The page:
Additions to hormone therapy can help improve survival for young breast cancer patients.
The list is long and growing. Dr. Cance notes that the research “has been a gradual, constant, slow-moving advance” that, while certainly not near finished, is seeing significant research breakthroughs every year.
It’s impossible to know specifics of Ginsburg’s cancer battle (and her risk factors) without knowing her personal history. Still, it is imperative for everyone to understand their own unique risk level and have a plan for getting screened. “It’s very important to pay attention to the screening guidelines, particularly for the most common cancers,” Dr. Cance emphasizes. To learn which tests are recommended for your age group, consult this American Cancer Society screening guide.
Family history plays a role in cancer development for many different types of cancer, from colorectal to breast to ovarian. “If your mother, father, brother, sister, or any first-degree relative has certain cancers, you’re at higher risk,” Dr. Cance says. For example, with colon cancer, you’d want to begin screenings 10 years prior to the age at which your first-degree relative was diagnosed. “Make sure your doctor knows about family history,” Dr. Cance says. Your physician can provide you with guidance to get screened at the appropriate time and intervals.
Hope for the Future
More than anything, Ginsburg’s story is a reminder that a cancer diagnosis is by no means a death sentence, even after the disease has progressed. “We’re slowly getting better at advanced cancer treatments, and you can undergo treatment in many cases and live a quality, productive life and stay engaged as Justice Ginsburg did,” Dr. Cance says. “It’s a glimmer of hope that even patients with advanced cancer can go on functioning, working, and living.”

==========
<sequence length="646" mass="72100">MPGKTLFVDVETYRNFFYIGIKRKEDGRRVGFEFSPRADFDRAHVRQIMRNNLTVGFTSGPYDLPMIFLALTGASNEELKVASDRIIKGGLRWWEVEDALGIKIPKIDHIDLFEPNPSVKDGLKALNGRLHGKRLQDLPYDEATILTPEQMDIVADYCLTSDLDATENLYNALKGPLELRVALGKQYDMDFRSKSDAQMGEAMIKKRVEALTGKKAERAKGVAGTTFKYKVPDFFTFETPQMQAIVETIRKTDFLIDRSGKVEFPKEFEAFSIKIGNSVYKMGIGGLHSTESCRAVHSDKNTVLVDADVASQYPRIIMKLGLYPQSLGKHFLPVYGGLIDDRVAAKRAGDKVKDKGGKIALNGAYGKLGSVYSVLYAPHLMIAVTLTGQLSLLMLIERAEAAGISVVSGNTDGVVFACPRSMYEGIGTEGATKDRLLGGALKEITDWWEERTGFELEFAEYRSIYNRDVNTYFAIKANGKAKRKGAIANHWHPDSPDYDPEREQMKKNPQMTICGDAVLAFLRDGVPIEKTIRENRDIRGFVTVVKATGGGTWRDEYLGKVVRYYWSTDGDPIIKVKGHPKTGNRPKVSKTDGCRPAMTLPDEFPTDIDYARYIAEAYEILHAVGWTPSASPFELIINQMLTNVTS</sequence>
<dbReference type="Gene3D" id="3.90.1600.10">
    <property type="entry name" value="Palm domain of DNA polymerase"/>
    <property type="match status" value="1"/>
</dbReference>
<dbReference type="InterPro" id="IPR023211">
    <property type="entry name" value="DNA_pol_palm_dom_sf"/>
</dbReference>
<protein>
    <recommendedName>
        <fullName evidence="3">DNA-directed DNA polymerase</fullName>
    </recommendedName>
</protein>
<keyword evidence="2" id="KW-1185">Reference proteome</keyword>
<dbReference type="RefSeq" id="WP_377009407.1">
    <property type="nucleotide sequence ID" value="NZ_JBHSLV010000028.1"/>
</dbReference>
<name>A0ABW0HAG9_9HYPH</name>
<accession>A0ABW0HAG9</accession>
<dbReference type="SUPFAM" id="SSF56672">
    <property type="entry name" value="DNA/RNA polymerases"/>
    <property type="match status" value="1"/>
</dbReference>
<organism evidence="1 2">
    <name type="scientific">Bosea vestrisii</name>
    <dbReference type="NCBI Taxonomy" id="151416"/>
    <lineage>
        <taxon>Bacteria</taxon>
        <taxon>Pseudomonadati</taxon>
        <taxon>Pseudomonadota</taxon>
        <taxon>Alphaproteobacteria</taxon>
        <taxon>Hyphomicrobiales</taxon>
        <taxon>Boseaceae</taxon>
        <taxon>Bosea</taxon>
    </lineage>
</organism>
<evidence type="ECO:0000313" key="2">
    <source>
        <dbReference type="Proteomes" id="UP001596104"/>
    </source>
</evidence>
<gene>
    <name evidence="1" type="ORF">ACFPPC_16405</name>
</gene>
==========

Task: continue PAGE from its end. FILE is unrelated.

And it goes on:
Even now, the late Justice’s life continues to be an inspiration for justice warriors and cancer patients alike. Here’s to fighting–and thriving–in her memory. Rest in power.
- Advances in Cancer Treatment: American Society of Clinical Oncology. (n.d.). “Advances in Cancer Treatment.” asco.org/research-guidelines/reports-studies/clinical-cancer-advances-2020/advances-cancer-treatment
- RBG Cancer Timeline: Supreme Court of the United States. (2018). “Press Release, December 21, 2018.” supremecourt.gov/publicinfo/press/pressreleases/pr_12-21-18
- RBG Cancer Timeline: Supreme Court of the United States. (2018). “Press Release, July 17, 2020.” supremecourt.gov/publicinfo/press/pressreleases/pr_07-17-20
- Voting From Hospital Bed: NBC. (2018). “Supreme Court Justice Ruth Bader Ginsburg Has Cancerous Growths Removed From Lung.” nbcconnecticut.com/news/national-international/ruth-bader-ginsburg-cancerous-growths-lung/2014432/
- Cancer-Free Announcement: CNN. (2020). “How Ruth Bader Ginsburg is trying to check the conservative majority.” cnn.com/2020/01/08/politics/ruth-bader-ginsburg-civil-procedure/index.html
- Colorectal Cancer Screenings: Colorectal Cancer Alliance. (n.d.). “Who Should Be Screened and When.” calliance.org/screening-prevention/who-should-be-screened-and-when